Often fans and analysts use "the eye test" as a way of justifying their own unfounded biases. Stats don't replace a solid understanding of the game, but they tend to root out falsehoods.
This week's advanced stat is among the more controversial I'll cover. DVOA is the primary stat of the FootballOutsiders. It stands for Defense Adjusted Value Over Average. It creates a per-play percentage of how much better or worse a player or team is than average. The stat is expressed as a percentile with zero percent serving as a baseline: a player over zero on offense is more valuable than average; a player with a negative DVOA number is worse than average.
DVOA can apply to teams, units or players. It is an efficiency stat, not a volume stat. It indicates how well a team or player performed, rather than how much they performed. There are other numbers that better indicate volume.
There are objections to DVOA. It's complicated. It's a "black box" stat, which means that no one can calculate it thanks to the Outsiders' use of a proprietary formula. It also relies on game-charting data, which can be inconsistent.
The benefits, however, far outweigh the objections. What makes DVOA useful is the fact that it accounts for the strength of the opponent. In a short season, traditional statistics are often heavily influenced by the level of competition a team or player faces. DVOA attempts to account for that.
DVOA for units is also vastly superior to traditional NFL rankings based on yards. Yard-based rankings should never be used for serious analysis. They ignore context entirely. Teams that trail in games will typically post higher passing yard totals than teams that are winning. Good teams will face inflated pass totals and suppressed run totals. Yard-based rankings have no place or value in modern football.
The Jaguars' defense in 2011 is a great example of this. Traditional metrics like yards or even points don't tell the full story of how well they played. Football is a situational game, and context drives many results.
For example, the Jaguars fielded one of the league's worst offensive units. They routinely put the Jacksonville defense in terrible positions. They had the fewest yards per drive and, as a consequence, the Jaguars' defense had one of the worst starting field positions in football. Invariably, this is going to lead to inflated point totals.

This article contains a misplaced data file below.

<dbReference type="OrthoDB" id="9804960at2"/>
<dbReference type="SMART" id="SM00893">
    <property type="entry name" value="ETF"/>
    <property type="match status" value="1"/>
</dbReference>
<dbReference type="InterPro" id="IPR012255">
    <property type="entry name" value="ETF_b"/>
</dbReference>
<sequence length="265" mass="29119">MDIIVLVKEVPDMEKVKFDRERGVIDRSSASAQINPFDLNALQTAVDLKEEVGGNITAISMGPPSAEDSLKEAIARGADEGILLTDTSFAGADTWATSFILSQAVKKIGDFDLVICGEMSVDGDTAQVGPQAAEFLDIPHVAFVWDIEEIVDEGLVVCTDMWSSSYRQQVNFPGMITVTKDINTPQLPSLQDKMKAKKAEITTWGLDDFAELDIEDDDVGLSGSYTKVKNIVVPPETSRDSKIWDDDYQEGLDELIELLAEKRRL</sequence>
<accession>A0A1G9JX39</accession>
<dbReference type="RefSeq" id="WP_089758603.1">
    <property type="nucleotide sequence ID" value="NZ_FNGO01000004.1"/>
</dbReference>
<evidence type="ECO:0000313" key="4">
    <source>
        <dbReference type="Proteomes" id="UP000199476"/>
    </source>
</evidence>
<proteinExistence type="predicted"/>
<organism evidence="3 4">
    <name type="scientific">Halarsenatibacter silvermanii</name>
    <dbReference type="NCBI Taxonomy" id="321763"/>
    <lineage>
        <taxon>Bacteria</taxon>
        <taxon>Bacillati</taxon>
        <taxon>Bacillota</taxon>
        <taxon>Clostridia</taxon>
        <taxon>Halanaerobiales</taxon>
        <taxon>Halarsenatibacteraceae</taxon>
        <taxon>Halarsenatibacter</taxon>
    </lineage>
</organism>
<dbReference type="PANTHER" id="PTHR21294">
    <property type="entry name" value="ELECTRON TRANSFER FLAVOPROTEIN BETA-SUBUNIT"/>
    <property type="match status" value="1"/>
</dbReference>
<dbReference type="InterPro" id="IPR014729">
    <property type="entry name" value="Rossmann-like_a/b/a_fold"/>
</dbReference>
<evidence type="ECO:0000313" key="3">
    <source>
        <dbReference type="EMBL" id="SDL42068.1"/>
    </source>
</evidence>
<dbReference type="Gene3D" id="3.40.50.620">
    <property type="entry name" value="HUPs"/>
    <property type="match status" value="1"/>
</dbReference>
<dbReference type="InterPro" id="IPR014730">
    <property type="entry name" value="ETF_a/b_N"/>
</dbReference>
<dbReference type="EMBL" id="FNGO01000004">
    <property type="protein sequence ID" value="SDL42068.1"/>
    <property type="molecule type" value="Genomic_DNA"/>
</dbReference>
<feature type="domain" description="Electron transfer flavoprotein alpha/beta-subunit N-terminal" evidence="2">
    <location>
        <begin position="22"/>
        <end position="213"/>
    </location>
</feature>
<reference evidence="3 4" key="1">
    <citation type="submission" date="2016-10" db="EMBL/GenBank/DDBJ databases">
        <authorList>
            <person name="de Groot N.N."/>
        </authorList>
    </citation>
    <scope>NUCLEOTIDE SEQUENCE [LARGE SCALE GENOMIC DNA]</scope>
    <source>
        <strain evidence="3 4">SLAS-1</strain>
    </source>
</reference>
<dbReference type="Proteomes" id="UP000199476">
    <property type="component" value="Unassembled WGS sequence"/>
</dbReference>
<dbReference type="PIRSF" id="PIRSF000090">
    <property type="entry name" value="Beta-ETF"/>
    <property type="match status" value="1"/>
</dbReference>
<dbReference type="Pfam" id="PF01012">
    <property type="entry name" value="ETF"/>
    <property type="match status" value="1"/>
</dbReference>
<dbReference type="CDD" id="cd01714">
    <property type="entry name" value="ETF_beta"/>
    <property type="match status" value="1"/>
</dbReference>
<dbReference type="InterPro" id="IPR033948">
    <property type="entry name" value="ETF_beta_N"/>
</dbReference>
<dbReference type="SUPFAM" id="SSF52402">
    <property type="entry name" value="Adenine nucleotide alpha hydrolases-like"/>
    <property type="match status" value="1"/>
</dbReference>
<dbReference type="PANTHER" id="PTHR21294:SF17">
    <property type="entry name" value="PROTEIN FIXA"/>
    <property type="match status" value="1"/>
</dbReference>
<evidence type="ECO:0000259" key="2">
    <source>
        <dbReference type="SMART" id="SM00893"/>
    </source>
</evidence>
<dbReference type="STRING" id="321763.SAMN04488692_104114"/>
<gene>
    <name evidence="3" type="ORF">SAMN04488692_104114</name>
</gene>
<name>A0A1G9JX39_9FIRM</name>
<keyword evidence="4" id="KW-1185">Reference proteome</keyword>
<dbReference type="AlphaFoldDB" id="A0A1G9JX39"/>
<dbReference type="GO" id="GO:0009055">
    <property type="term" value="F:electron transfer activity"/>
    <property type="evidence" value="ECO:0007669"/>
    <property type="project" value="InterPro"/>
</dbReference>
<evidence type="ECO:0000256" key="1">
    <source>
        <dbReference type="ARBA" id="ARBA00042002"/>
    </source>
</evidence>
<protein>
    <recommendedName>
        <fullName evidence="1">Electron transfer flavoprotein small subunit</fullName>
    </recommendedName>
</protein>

Additionally, the Jaguars were often playing from behind which leads to elevated run yardage, even when the defense is generally playing well. The Jags were ninth in run yards allowed using the official NFL measurement by yards. DVOA says they were a bit better than that, ranking them fifth.
DVOA also takes into account the ability of the opposition. By raw numbers, the Texans had a better defense than the Jaguars. However, the Jaguars faced tougher offenses. To illustrate that fact, Jacksonville faced the Texans' offense twice and the Texans got the Jags' offense twice. When you account for variance in schedule between teams, you get a truer picture of overall strength.
What's really impressive, however, is how quickly the Jags jumped up the rankings.
They were 32nd in defensive DVOA in 2010, 21.2% worse than average defense on every play. Last season, they were 6.6% better than average. That kind of swing can be hard to sustain from year to year, but if the Jaguars offense can improve at all, the defense can regress slightly without serious consequences to the team's overall performance.